Coral Reefs

, Volume 26, Issue 3, pp 705–717

Twenty-five years of change in coral coverage on a hurricane impacted reef in Hawai‘i: the importance of recruitment


DOI: 10.1007/s00338-007-0257-3

Cite this article as:
Coles, S.L. & Brown, E.K. Coral Reefs (2007) 26: 705. doi:10.1007/s00338-007-0257-3


Coral coverage was monitored 1981–2005 using a high precision method at four sites near Kahe Point, leeward O‘ahu, Hawai‘i by annually photographing ten 0.66 m2 permanent plots at each site. The study began after a local storm reduced coral coverage in the area by about 50% in 1980 and included two major hurricanes in 1982 and 1992. Repeated measures ANOVA indicate significant differences among sites, time, and site-time interaction with high statistical power. Temporal changes in coral cover varied substantially among the sites, with the most stable coral coverage occurring near a thermal outfall. Although immediate impacts from hurricanes were not substantial, long-term decreases in coral coverage occurred well after the hurricanes. However, no relationships were found between coral cover and offshore wave conditions. Patterns of decline and recovery in coral cover were cyclic on a decadal time scale and significantly correlated with species and site-specific recruitment intervals of 10–12 years for Pocillopora meandrina and 15+ years for Porites lobata. Patterns indicated the potential importance of recruitment as a major factor affecting changes in coral coverage.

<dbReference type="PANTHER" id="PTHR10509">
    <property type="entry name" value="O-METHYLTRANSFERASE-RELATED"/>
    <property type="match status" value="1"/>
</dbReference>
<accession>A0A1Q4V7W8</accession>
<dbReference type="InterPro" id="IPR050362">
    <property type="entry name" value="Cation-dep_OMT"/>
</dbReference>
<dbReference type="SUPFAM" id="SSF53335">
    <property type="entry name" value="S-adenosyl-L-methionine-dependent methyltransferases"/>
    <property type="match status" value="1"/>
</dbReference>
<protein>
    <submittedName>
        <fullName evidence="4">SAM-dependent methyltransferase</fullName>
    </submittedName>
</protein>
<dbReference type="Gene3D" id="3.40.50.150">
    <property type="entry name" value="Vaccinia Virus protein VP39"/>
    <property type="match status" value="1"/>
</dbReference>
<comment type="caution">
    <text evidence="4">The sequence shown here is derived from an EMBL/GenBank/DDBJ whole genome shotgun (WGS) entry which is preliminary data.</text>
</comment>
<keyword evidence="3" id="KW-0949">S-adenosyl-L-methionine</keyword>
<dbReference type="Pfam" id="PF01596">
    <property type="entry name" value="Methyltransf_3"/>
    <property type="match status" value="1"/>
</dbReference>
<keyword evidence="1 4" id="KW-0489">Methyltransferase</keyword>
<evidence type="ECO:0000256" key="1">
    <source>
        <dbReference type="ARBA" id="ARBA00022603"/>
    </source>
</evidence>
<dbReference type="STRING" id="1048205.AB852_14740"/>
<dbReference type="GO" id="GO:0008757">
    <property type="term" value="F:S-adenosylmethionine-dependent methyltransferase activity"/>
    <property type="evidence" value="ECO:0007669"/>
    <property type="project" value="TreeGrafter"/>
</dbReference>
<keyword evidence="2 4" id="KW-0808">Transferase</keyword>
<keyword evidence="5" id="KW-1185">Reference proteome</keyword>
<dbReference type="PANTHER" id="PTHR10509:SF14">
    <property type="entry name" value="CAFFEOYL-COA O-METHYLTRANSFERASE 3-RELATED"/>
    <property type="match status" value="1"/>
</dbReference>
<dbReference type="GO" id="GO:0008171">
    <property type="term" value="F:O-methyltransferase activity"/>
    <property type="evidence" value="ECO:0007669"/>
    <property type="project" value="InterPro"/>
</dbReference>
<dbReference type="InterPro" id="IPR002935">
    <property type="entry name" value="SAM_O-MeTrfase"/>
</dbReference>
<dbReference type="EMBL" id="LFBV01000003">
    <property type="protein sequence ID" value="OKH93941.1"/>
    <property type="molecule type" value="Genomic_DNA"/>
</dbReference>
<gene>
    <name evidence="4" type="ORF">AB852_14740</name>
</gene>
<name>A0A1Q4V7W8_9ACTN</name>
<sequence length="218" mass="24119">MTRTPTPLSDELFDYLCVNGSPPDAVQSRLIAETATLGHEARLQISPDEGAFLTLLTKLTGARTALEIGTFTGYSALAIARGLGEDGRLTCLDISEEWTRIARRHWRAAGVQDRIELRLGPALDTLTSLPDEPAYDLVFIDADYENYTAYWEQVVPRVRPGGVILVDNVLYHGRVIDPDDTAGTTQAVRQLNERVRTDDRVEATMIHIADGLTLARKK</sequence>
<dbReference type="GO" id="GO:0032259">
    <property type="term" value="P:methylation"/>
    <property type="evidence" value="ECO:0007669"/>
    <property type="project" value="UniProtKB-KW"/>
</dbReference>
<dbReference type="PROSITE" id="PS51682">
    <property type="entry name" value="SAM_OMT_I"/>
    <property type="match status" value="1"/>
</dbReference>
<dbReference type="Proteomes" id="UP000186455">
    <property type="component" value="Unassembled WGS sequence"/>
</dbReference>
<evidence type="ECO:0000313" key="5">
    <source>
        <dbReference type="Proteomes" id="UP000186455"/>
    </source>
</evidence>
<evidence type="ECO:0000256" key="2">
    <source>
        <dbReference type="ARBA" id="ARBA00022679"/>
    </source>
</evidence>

Coral coverRecruitmentStorm impactsVariabilityRecovery

Copyright information

© Springer-Verlag 2007

Authors and Affiliations

  1. 1.Department of Natural SciencesBernice P. Bishop MuseumHonoluluUSA
  2. 2.Kalaupapa National Historical ParkKalaupapaUSA